Human mesenchymal stem cells (hMSCs) have multiple potential roles in regenerative medicine. These roles revolve around the exploitation of their multipotent differentiation potential, their immunogenic privilege, or the broad range of molecules they secrete. The functions of these molecules include stimulation of cell migration during wound repair, activation of endogenous tissue-specific stem cell pools, and suppression of T-cell-based inflammatory responses. hMSCs have been exploited clinically in the treatment of graft versus host disease following bone marrow or organ transplant via systemic administration and in other indications including ischemic heart disease, Crohn’s disease, and diabetes mellitus. However, the mechanisms underlying the regenerative potential of hMSCs are still uncertain. Moreover, the effectiveness of hMSCs-based cell therapy has been doubted because the therapeutic actions have often been noticed in the absence of hMSCs homing to the target tissues. Thus, indicating that the level of improvement of diseased tissues is not reciprocal to the observed target tissue homing/differentiation, suggesting that it may play an indirect role in tissue regeneration or it may have a dualistic mode of action.
Irrespective MSCs provide a great promise in the treatment of degenerative disorders and inflammatory ailments. However, there are still many challenges to overcome prior to their widespread clinical application. For instance, their ambiguous paracrine mechanism remains a matter for controversy and exploration; moreover, current in vitro cultures have limited success in reflecting many aspects of the in vivo niche – including oxygen level. This study focused on the paracrine properties of hMSCs with a particular focus on their role in immunosuppression and anti-inflammation. Coupled to this we explored oxygen-dependent regulation of the paracrine biology of MSCs focussing on a number of important paracrine factors with roles in immunomodulation. Serum free-conditioned media (SFCM) were used as a model to characterize the immune sentinel function of MSCs. Proteomic analysis indicated that SFCM of hMSCs contained various cytokines which may play an important role in the suppression of inflammation and that the composition and concentration of SFCM was oxygen dependent. Intermittent hypoxia (IH) initiated a stark upregulation of paracrine factor secretion. The therapeutic effectiveness of SFCM was reflected via its efficacy across two in vitro cell line models; SFCM suppressed T cell model activation (Jurkat) in an oxygen independent manner while the modulation of macrophage (THP-1) terminal differentiation was oxygen sensitive. Collectively, IH SFCM suppressed the immune response at T cell and antigen presentation levels while air oxygen (21% O2) cultured hMSC SFCM supressed the immune response at T cell level and maintain the antigen presentation which might elicits the immune response.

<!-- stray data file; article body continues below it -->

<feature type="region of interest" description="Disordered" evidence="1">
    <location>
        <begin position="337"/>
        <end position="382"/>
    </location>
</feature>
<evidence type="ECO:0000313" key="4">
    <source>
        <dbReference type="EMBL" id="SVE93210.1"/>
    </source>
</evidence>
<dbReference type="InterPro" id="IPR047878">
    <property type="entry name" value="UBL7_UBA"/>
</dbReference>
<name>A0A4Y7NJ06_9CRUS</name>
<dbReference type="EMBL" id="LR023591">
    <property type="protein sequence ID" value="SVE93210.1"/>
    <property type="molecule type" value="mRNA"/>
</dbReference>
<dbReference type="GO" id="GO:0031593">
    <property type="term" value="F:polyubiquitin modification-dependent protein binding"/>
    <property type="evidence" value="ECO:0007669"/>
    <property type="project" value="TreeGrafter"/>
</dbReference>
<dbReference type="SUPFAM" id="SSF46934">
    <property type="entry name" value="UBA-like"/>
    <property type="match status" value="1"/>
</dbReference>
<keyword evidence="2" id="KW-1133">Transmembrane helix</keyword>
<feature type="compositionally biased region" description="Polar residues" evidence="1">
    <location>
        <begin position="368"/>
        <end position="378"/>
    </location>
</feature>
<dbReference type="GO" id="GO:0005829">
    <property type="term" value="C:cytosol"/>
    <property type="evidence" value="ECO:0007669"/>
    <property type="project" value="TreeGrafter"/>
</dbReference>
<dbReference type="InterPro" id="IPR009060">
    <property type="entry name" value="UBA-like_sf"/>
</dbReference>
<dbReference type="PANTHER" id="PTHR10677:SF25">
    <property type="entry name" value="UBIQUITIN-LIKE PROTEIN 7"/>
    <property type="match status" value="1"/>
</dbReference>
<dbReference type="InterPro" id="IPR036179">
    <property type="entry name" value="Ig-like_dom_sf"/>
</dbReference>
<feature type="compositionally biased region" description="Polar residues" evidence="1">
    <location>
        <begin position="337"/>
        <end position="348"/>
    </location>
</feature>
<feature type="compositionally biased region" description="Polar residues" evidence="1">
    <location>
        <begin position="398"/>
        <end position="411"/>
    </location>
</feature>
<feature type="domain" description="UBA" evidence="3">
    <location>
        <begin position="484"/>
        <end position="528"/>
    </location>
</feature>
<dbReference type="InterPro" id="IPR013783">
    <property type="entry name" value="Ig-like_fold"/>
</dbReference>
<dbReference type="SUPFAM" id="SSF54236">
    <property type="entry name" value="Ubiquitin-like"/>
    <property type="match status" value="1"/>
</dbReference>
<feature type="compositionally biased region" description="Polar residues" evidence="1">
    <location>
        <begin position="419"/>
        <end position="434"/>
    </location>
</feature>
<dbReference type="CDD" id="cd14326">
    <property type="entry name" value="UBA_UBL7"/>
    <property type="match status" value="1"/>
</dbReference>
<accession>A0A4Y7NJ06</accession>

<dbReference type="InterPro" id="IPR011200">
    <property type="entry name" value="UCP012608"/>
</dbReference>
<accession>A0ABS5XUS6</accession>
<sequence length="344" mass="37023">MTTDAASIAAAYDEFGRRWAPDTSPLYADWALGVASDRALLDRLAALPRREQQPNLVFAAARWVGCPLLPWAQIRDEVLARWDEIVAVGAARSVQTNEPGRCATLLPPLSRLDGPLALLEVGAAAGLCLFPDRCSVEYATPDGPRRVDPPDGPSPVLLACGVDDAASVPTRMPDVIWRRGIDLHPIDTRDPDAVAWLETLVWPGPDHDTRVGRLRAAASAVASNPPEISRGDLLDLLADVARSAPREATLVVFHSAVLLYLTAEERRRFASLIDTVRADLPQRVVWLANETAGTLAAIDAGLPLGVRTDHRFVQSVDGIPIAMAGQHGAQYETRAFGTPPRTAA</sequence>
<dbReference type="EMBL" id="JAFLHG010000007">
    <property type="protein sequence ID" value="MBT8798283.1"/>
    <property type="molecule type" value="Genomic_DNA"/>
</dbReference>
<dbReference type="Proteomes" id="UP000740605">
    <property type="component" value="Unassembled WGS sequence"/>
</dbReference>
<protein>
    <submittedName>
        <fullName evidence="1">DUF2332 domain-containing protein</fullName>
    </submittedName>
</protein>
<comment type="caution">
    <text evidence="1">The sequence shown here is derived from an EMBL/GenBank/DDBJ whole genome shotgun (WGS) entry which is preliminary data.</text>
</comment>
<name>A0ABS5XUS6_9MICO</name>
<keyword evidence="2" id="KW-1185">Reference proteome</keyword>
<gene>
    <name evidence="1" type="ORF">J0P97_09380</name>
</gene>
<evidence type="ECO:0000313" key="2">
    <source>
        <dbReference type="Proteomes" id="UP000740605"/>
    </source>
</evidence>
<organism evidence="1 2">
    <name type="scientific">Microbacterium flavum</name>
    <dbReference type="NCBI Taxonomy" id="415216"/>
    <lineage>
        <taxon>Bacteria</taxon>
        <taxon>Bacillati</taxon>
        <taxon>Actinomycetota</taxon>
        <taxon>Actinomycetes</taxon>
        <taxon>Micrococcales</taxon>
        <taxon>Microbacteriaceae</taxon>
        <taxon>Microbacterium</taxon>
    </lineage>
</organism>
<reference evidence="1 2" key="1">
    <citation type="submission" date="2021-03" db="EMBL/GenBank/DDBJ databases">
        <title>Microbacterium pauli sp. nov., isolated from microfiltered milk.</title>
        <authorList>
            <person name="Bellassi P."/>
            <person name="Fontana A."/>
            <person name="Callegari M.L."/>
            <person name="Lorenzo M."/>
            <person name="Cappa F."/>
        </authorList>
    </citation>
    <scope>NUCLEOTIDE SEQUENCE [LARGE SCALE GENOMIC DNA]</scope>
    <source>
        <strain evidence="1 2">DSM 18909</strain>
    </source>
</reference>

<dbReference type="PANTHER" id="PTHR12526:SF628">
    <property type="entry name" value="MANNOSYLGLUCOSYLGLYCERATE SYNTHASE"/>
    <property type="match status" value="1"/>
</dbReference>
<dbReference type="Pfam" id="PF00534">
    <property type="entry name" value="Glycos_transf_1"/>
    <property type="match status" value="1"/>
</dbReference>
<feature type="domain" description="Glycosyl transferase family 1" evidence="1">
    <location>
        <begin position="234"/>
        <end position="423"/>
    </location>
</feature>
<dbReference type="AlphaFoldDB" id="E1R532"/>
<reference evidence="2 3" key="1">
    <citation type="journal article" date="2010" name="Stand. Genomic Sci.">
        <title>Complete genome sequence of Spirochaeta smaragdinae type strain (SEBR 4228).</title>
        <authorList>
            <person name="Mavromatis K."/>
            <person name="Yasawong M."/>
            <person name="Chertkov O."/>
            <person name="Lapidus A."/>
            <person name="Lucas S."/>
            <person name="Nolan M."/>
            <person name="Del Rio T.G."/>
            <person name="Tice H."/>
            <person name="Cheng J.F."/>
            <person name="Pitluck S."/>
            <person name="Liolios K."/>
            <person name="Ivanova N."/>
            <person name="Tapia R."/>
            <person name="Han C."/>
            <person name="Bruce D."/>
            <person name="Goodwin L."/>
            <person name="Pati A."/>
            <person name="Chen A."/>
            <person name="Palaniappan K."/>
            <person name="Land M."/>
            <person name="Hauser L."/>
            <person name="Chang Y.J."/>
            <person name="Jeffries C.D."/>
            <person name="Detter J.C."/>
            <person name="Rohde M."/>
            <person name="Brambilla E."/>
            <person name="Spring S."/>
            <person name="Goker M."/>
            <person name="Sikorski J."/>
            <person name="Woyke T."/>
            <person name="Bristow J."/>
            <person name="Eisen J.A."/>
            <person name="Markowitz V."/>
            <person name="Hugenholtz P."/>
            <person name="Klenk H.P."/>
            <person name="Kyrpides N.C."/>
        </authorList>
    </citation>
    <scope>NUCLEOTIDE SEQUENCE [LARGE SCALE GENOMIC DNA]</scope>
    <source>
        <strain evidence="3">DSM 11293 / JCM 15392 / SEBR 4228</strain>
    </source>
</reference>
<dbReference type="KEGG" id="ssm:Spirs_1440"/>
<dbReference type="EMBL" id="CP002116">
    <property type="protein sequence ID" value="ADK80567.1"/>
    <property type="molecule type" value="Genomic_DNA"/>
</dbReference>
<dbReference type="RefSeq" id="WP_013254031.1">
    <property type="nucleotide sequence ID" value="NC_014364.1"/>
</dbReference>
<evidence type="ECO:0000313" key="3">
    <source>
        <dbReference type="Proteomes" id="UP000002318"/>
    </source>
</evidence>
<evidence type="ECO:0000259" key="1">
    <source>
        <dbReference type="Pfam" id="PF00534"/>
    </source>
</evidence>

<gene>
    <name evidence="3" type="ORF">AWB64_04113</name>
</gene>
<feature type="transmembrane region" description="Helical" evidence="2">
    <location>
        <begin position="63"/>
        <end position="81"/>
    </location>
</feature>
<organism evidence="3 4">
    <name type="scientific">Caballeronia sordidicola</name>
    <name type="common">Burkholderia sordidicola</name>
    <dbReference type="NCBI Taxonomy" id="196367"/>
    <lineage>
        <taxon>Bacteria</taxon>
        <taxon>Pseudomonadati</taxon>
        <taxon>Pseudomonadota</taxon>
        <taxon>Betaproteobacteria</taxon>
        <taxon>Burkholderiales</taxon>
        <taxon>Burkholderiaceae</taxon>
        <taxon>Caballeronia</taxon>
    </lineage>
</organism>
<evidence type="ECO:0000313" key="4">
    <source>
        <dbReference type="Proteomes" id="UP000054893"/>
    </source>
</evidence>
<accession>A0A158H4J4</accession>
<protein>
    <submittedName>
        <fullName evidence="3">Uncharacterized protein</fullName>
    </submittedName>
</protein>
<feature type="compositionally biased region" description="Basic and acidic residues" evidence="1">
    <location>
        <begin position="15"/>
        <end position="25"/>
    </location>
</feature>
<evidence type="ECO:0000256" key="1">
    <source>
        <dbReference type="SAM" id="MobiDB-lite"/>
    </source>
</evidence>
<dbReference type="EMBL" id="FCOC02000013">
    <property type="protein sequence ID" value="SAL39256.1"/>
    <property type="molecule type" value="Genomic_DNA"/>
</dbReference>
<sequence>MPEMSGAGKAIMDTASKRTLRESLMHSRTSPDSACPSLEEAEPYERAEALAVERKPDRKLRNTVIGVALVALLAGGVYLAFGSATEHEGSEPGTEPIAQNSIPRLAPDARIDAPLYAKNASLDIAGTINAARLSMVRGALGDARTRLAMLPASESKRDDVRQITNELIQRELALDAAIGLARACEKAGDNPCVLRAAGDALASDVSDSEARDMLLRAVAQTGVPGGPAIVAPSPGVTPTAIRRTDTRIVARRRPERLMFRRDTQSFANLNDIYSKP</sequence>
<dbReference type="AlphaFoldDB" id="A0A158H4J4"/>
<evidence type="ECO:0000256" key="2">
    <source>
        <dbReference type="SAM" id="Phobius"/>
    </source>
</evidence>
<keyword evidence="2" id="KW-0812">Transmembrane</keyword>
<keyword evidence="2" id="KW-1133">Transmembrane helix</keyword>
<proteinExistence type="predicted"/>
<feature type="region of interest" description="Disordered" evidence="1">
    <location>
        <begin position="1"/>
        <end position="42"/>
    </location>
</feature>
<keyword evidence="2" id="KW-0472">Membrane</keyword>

These optimized in vitro-culture findings support clinical application of hMSCs and/or their secretory factors as a pharmacoregenerative modality for the treatment of non-curative diseases, such as, rheumatoid arthritis, Crohn’s disease, myocardial infarction, and advanced critical limb diseases. Moreover, this property may be harnessed to produce an optimized acellular biological product with immunomodulatory actions similar to hMSCs, leading to production of an “off-the-shelf” biological product. The production of such biological products will have important economic considerations in cell-based therapy.